Located in the center of City Hall Park between Broadway & Park Row
The design of John McComb, Jr. and Joseph Francois Mangin was selected for the city's third City Hall in 1802. The building officially opened in 1812 and is the nation's oldest city hall that still houses its original governmental functions. Both its exterior and interior are designated New York City landmarks and are listed on the National Register of Historic Places
Tours of City Hall can be arranged by calling 212-788-2656 or by completing an online form at www.nyc.gov/html/artcom/html/tours/reserve_tour.shtml..
Located between Broadway, Park Row, and Chambers Street
across the street from Pace
This lovely park is the perfect spot for a study break. Since colonial days the land has been used for, among other things, a pasture, an almshouse, a prison, a parade ground, a spot for barracks to house Civil War soldiers, and an art museum.
In 1999 the park underwent a major restoration. A central walkway, gardens, grass and trees were added. The park's centerpiece is the fountain designed in 1871 by Jacob Wrey Mould. It had been moved to the Bronx in 1920 but was returned for the park's restoration. The park is home to several monuments including Frederick MacMonnie's 1893 statue of colonial hero Nathan Hale. During warm weather a sculpture exhibit is usually on display.
Located in Battery Park at the southern tip of Manhattan
It is accessible only by foot, bicycle or wheelchair
Castle Clinton National Monument celebrated its 200th anniversary in 2011. It was originally built to protect the harbor during the War of 1812. Today it serves as the starting point for a trip to the Statue of Liberty and Ellis Island. Ferries depart from the Battery Park Promenade just ouside the monument. The ticket office for Statue cruises can be found inside.
Castle Clinton also offers guided tours, an exhibit room displaying dioramas during the three key periods in its history, a bookstore, and the annual "Music at Castle Clinton" concert series.
11 Wall Street
On May 17, 1792 twenty-four stockbrokers met outside 68 Wall Street to sign an agreement establishing the rules for buying and selling stocks and bonds.
The current neoclassic building was designed by architect George B. Post in 1903. The facade's pediment is adorned by relief sculptures designed by John Quincy Adams Ward. In 1978 the building was added to the National Register of Historic Places.
33 Liberty Street
Open Mondays-Fridays, except bank holidays
There is no admission fee
The Federal Reserve Bank of New York is one of 12 regional Reserve Banks which, together with the Board of Governors in Washington, D.C., make up the Federal Reserve System. The Fed was created by Congress in 1913. Its responsibilities include formulating and executing monetary policy, and supervising and regulating depository institutions. The Federal Reserve Bank of New York maintains a vault that lies 80 feet below street level. It is reputedly the largest gold repository in the world (with the possible exception of the Swiss banks which do not report their gold reserves.)
Visitors to the Federal Reserve Bank's museum can arrange to take either a self-guided or a guided 45 minute tour. Tours are free and advance online registration is required. Guided tours include an overview of the Federal Reserve System and an exclusive visit to the gold vault.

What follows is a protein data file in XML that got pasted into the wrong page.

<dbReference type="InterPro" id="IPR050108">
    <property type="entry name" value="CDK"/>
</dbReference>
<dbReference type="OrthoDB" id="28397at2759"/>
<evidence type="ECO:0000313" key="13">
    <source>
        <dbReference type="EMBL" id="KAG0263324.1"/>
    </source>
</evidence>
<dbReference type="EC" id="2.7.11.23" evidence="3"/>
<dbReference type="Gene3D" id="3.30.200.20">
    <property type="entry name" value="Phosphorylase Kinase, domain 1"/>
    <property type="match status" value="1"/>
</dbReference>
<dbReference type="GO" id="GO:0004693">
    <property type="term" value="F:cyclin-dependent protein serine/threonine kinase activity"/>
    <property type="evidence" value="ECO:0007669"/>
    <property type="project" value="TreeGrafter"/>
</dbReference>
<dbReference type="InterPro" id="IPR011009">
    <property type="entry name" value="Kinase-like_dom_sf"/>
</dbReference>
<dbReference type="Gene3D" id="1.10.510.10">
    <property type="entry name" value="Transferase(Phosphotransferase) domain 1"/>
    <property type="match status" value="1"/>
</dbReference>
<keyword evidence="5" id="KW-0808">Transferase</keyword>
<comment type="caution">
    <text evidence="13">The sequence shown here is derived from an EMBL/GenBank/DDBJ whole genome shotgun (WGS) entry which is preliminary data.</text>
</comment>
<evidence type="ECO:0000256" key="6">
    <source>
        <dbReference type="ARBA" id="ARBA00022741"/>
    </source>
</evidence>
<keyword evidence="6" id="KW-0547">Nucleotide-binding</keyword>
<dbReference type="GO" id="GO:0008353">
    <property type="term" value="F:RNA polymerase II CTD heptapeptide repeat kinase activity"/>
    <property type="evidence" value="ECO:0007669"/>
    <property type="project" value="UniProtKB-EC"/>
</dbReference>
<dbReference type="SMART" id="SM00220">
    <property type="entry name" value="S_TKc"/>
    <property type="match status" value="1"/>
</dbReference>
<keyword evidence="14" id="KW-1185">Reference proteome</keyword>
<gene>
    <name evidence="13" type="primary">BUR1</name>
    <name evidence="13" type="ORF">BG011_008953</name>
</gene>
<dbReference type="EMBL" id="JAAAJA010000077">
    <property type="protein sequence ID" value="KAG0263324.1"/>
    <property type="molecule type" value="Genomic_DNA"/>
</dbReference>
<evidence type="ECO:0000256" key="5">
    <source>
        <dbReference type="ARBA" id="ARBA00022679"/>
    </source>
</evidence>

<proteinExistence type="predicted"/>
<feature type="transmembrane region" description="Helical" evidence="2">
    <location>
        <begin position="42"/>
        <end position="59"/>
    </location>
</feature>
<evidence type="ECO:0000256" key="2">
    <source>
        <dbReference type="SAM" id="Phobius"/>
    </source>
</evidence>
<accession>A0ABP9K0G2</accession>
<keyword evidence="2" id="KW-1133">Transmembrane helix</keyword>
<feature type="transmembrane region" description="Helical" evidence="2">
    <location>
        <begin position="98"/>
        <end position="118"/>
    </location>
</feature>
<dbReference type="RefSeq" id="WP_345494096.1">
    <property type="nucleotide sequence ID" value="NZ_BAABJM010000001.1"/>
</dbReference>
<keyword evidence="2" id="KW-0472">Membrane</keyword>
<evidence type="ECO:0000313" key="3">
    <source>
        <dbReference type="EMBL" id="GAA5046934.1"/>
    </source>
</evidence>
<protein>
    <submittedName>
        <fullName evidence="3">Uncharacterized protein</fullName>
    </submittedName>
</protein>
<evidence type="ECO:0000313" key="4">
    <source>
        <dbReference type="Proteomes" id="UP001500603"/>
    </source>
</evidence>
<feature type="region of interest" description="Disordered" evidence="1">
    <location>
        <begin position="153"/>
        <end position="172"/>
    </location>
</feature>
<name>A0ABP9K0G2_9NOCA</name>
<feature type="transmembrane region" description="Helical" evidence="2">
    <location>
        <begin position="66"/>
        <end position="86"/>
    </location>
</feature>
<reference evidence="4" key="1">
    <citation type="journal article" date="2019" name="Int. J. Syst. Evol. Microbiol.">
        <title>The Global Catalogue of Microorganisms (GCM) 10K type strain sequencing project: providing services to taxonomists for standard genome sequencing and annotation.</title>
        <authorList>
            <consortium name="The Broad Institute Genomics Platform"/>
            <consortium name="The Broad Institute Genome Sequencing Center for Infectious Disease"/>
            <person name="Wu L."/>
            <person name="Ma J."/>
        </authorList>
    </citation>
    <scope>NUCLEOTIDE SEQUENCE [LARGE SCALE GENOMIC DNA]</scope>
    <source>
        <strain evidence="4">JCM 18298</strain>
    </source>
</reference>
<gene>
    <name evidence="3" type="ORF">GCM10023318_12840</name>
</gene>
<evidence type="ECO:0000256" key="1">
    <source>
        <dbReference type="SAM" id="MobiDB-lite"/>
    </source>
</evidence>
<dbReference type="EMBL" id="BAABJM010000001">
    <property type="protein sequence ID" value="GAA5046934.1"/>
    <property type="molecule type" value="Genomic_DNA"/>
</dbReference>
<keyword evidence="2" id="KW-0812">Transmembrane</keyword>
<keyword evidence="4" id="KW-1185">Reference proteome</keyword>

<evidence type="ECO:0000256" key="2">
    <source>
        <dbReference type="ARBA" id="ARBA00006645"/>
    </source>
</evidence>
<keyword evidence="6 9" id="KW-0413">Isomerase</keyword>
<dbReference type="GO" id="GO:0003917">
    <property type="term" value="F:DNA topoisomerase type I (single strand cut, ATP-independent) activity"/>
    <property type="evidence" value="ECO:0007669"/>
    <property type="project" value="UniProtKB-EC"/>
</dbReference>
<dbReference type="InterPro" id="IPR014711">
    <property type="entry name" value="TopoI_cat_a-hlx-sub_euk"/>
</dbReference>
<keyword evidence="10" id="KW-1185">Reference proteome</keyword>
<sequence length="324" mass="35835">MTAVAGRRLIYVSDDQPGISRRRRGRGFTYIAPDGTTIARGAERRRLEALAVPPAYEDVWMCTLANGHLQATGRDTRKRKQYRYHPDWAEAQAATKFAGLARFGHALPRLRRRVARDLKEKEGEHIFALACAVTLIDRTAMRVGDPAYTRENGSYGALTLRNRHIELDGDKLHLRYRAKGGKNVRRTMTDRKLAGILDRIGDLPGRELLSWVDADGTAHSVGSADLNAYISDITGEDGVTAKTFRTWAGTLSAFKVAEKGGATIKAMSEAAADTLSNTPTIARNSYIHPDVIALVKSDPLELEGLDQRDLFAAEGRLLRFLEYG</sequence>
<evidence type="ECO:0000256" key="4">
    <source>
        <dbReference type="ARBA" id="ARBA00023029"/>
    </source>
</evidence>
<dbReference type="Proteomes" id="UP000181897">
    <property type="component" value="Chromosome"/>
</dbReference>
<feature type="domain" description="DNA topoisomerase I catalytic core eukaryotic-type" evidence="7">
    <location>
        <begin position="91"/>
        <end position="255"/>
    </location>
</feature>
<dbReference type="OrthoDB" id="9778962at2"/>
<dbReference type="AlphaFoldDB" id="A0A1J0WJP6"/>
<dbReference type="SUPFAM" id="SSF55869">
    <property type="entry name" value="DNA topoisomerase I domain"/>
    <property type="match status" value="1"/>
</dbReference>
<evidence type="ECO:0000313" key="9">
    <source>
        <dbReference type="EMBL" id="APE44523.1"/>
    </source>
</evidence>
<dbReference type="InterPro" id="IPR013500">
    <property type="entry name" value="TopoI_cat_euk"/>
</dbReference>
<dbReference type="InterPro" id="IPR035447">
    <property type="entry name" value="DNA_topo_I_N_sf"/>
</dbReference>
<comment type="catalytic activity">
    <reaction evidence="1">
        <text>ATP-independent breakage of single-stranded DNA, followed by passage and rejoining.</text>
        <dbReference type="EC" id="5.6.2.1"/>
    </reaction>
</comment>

12 Fulton Street between Water Street & South Street
Open 7 days a week from 10 a.m.-6 p.m.
General Admission: $10.00; students & seniors $4.00;
children under 9 and members: free
Since January, 2012 the museum has been reopened and revitalized. A $2 million grant from the Lower Manhattan Development Corporation helped with its rebirth. The museum’s sixteen galleries include exhibits featuring ship models; reflections of the seaport's former life: its coffee trade, the Fulton Fish market, and Timescapes, a film on New York City's history. The museum’s collection of historic ships is under repair and two are now ready to sail. Visit the museum's website for the latest information including descriptions of exhibitions on view, and programs for adults and children.
233 Broadway (opposite City Hall Park)
Commissioned by Frank W. Woolworth in 1910, this neo-gothic building was designed by architect Cass Gilbert. When it was completed in 1913, it was dubbed the "Cathedral of Commerce." At the time it was world's tallest building and is still among the tallest buildings in New York City. The exterior decoration was cast in limestone-colored, terra-cotta panels many of which were replaced with cast stone during a restoration between 1977 and 1981.
Tours of the lobby can be scheduled in advance at woolworthtours.com. Tours of 15, 45, or 90 minutes cost between $10 and $40 a person.
The 9/11 Memorial is located at the World Trade Center in Lower Manhattan. Visitors can access the Memorial by presenting a visitor pass at the 9/11 Memorial Entry at the northwest corner of Albany and Greenwich Street.
The website guides perspective visitors through the details of planning a visit including information about acquiring visitor passes, directions, hours, a virtual tour, guidelines for family members of victims, and much more.
10 River Terrace
Library & Reading Room
Poets House was founded in 1985 by the late U.S. Poet Laureate, Stanley Kunitz and arts administrator Elizabeth Kray. It is a national poetry library housing 50,000 books and is among the most comprehensive open-stacks poetry collections in the country. The library is open and free to everyone. Browsing the book stacks is available to all without time constraints but books do not circulate.
Special programs and workshops are held throughout the year. Class visits and writing exercises can be arranged for children of all ages.